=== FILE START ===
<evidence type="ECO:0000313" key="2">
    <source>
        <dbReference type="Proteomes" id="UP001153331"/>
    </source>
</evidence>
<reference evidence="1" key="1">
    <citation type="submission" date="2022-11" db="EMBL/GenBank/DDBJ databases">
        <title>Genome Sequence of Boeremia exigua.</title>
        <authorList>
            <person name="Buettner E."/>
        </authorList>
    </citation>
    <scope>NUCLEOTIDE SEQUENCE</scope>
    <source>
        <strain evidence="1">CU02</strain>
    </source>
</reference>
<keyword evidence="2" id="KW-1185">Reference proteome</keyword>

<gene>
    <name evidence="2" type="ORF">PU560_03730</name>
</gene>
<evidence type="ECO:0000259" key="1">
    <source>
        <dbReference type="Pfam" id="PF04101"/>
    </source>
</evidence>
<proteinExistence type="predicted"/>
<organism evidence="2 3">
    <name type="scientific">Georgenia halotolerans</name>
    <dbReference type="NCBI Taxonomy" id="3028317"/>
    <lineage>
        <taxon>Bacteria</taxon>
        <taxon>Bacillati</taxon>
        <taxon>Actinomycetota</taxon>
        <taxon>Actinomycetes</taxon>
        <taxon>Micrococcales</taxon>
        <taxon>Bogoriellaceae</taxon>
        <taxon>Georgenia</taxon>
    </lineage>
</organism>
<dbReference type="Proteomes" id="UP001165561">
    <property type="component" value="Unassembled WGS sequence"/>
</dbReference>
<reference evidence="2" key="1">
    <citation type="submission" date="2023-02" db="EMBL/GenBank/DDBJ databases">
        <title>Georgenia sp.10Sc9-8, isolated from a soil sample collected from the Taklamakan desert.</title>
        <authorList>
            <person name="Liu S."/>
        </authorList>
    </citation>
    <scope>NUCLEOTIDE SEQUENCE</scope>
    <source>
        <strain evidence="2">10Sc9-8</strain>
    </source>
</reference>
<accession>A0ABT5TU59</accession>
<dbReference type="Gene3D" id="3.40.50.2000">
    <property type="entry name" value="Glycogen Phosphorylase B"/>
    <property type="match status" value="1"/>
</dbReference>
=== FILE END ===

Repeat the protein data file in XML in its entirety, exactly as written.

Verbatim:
<evidence type="ECO:0000313" key="2">
    <source>
        <dbReference type="Proteomes" id="UP001153331"/>
    </source>
</evidence>
<reference evidence="1" key="1">
    <citation type="submission" date="2022-11" db="EMBL/GenBank/DDBJ databases">
        <title>Genome Sequence of Boeremia exigua.</title>
        <authorList>
            <person name="Buettner E."/>
        </authorList>
    </citation>
    <scope>NUCLEOTIDE SEQUENCE</scope>
    <source>
        <strain evidence="1">CU02</strain>
    </source>
</reference>
<keyword evidence="2" id="KW-1185">Reference proteome</keyword>

<gene>
    <name evidence="2" type="ORF">PU560_03730</name>
</gene>
<evidence type="ECO:0000259" key="1">
    <source>
        <dbReference type="Pfam" id="PF04101"/>
    </source>
</evidence>
<proteinExistence type="predicted"/>
<organism evidence="2 3">
    <name type="scientific">Georgenia halotolerans</name>
    <dbReference type="NCBI Taxonomy" id="3028317"/>
    <lineage>
        <taxon>Bacteria</taxon>
        <taxon>Bacillati</taxon>
        <taxon>Actinomycetota</taxon>
        <taxon>Actinomycetes</taxon>
        <taxon>Micrococcales</taxon>
        <taxon>Bogoriellaceae</taxon>
        <taxon>Georgenia</taxon>
    </lineage>
</organism>
<dbReference type="Proteomes" id="UP001165561">
    <property type="component" value="Unassembled WGS sequence"/>
</dbReference>
<reference evidence="2" key="1">
    <citation type="submission" date="2023-02" db="EMBL/GenBank/DDBJ databases">
        <title>Georgenia sp.10Sc9-8, isolated from a soil sample collected from the Taklamakan desert.</title>
        <authorList>
            <person name="Liu S."/>
        </authorList>
    </citation>
    <scope>NUCLEOTIDE SEQUENCE</scope>
    <source>
        <strain evidence="2">10Sc9-8</strain>
    </source>
</reference>
<accession>A0ABT5TU59</accession>
<dbReference type="Gene3D" id="3.40.50.2000">
    <property type="entry name" value="Glycogen Phosphorylase B"/>
    <property type="match status" value="1"/>
</dbReference>